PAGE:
BC Government Bans Grizzly Bear Hunting Across the Province


Vancouver, BC – (December 18, 2017)

Coastal First Nations and the Central Coast Bear Working Group are celebrating British Columbia’s announcement to end all grizzly bear hunting in the Great Bear Rainforest and across the province.

“We want to congratulate the BC government for enacting a grizzly bear hunting ban in Coastal First Nations territories, which is in line with our Indigenous Laws,” said Jessie Housty, a member of the Coastal First Nations Central Coast Bear Working Group. “We commend British Columbia for taking this important step toward reconciliation. Today’s announcement means we can now focus more of our energy on building a strong and sustainable coastal economy.”

The Central Coast Bear Working Group has spent almost a decade working to stop the grizzly hunt in the Great Bear Rainforest. “Our cultures and economies are tied directly to the health of the ecosystems in our territories. Bears are an integral part of these ecosystems,” said Housty. “That is why we took the bold step to protect bears in our territories through a tribal ban on trophy hunting in 2012.”

This announcement would not have been possible without the support of many other groups, including BC residents. “Recent public opinion polls showed that at least 74% of British Columbians are in favour of a total grizzly hunting ban in the province,” said Patrick Kelly, Board Chair of Coastal First Nations.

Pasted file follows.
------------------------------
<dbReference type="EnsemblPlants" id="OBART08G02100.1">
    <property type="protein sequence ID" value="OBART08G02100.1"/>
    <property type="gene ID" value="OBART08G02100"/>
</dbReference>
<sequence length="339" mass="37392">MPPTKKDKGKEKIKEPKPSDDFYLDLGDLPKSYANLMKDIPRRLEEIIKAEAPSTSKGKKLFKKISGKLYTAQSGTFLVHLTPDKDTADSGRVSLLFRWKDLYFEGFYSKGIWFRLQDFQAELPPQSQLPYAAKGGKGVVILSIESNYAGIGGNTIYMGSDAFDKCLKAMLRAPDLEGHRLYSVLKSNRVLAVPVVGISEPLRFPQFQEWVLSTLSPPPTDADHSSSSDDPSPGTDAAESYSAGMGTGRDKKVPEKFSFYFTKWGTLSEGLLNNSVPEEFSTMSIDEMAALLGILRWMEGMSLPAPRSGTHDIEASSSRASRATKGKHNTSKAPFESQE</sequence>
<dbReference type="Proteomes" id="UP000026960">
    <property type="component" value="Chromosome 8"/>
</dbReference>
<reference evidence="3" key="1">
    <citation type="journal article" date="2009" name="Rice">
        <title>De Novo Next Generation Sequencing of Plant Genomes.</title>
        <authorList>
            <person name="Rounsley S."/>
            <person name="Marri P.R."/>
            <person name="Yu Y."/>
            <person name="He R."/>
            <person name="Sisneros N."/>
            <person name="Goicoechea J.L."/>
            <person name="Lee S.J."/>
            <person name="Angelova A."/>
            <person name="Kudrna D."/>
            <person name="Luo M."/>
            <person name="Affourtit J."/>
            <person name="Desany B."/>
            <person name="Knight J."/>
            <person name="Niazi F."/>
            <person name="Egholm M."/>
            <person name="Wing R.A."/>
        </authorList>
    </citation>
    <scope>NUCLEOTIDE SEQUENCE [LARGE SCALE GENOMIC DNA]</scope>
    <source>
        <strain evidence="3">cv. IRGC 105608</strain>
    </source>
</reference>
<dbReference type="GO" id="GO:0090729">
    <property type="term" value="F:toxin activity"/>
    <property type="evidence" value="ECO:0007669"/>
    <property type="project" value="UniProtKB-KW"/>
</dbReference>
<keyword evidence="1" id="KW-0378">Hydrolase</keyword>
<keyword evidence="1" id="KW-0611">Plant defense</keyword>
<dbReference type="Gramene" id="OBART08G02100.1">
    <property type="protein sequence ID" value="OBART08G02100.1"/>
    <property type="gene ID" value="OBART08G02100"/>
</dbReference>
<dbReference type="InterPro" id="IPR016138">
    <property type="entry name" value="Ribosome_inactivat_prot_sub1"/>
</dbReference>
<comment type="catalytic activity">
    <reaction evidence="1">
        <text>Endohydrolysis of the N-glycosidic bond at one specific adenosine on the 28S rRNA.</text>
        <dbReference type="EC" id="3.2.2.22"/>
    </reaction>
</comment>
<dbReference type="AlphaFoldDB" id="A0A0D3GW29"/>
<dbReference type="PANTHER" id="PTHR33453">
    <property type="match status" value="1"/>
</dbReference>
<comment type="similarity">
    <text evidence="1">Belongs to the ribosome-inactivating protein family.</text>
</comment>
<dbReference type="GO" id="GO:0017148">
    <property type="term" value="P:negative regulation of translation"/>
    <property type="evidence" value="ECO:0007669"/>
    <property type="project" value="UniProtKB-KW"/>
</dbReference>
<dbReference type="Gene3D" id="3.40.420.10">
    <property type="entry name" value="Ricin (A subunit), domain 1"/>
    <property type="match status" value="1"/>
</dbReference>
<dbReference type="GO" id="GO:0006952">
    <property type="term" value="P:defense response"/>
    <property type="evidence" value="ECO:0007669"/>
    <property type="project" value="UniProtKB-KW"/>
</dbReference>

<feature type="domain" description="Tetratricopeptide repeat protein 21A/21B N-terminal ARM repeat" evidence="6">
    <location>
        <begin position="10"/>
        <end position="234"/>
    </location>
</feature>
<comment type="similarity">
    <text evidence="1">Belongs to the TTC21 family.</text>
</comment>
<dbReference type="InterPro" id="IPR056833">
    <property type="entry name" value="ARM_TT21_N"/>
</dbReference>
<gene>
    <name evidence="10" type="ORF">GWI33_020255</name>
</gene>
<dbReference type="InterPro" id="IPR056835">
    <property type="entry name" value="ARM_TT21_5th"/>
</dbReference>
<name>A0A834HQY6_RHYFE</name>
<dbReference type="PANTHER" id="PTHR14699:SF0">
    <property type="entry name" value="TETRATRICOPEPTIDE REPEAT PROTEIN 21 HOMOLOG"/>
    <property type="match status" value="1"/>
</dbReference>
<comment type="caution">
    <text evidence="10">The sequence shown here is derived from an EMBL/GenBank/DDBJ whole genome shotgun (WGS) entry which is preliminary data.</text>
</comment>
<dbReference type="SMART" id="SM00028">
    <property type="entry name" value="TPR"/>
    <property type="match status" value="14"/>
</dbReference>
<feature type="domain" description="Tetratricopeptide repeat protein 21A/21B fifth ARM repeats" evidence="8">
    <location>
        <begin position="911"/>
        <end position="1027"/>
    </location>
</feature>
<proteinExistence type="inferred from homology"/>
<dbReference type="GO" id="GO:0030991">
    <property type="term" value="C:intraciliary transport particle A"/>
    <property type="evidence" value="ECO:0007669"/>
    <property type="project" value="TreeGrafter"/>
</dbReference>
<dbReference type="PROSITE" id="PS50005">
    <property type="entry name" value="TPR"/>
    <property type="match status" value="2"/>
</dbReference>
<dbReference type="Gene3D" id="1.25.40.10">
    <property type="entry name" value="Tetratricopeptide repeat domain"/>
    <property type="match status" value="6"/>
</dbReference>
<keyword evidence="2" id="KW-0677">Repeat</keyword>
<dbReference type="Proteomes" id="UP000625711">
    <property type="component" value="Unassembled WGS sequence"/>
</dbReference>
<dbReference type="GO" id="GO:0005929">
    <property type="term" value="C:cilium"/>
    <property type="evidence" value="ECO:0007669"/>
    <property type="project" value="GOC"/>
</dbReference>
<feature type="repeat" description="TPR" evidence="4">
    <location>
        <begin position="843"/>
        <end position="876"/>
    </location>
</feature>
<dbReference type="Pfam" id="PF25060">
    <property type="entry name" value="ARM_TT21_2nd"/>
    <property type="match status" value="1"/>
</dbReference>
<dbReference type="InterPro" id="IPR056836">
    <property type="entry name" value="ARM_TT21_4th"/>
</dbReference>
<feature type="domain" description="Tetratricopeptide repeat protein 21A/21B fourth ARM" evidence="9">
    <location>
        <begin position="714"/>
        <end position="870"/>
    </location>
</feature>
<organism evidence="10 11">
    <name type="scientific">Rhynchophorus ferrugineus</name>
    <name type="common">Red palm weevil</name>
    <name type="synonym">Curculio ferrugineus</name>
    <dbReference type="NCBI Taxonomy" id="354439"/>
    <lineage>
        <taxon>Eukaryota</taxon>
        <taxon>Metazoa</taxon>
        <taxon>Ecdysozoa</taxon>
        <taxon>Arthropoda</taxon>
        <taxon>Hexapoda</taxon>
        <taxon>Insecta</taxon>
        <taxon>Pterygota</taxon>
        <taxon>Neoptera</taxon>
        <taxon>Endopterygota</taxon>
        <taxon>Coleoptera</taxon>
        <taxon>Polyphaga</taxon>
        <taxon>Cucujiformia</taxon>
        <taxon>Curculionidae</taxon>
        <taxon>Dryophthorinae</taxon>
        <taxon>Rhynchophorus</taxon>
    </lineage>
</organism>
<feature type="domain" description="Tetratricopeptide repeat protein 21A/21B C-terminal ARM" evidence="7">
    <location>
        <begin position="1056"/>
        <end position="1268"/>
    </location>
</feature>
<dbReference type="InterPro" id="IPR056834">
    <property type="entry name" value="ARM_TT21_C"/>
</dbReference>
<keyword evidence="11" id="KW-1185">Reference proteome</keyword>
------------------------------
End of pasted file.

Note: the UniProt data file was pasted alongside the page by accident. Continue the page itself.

Kelly also pointed to a 2012 study by the Center for Responsible Travel, which found visitors to the Great Bear Rainforest spent 12 times as much money on bear watching as on trophy hunting. “A sustainable economy based on respect for an ecosystem that includes bears is not only possible but is necessary,” he said. “For the coastal economy to continue to grow, the key is recognizing the link between economic and ecological sustainability. It is not possible to achieve one without the other.”

“It’s wonderful to see that BC is taking a stand against grizzly trophy hunting: no meat hunting, no loopholes,” says Bear Working Group member and Kitasoo/Xai’xais Chief Douglas Neasloss.

Neasloss also said he is looking forward to further discussions with the BC government in 2018. “The Province has agreed to a Phase 2 approach to talk about the black bear hunt in the Great Bear Rainforest and other issues,” said Neasloss. “We look forward to working with the Province on wildlife management in our territories.”


For more information:

Jessie Housty
Central Coast Bear Working Group

Douglas Neasloss
Central Coast Bear Working Group

Patrick Kelly
Board Chair, Coastal First Nations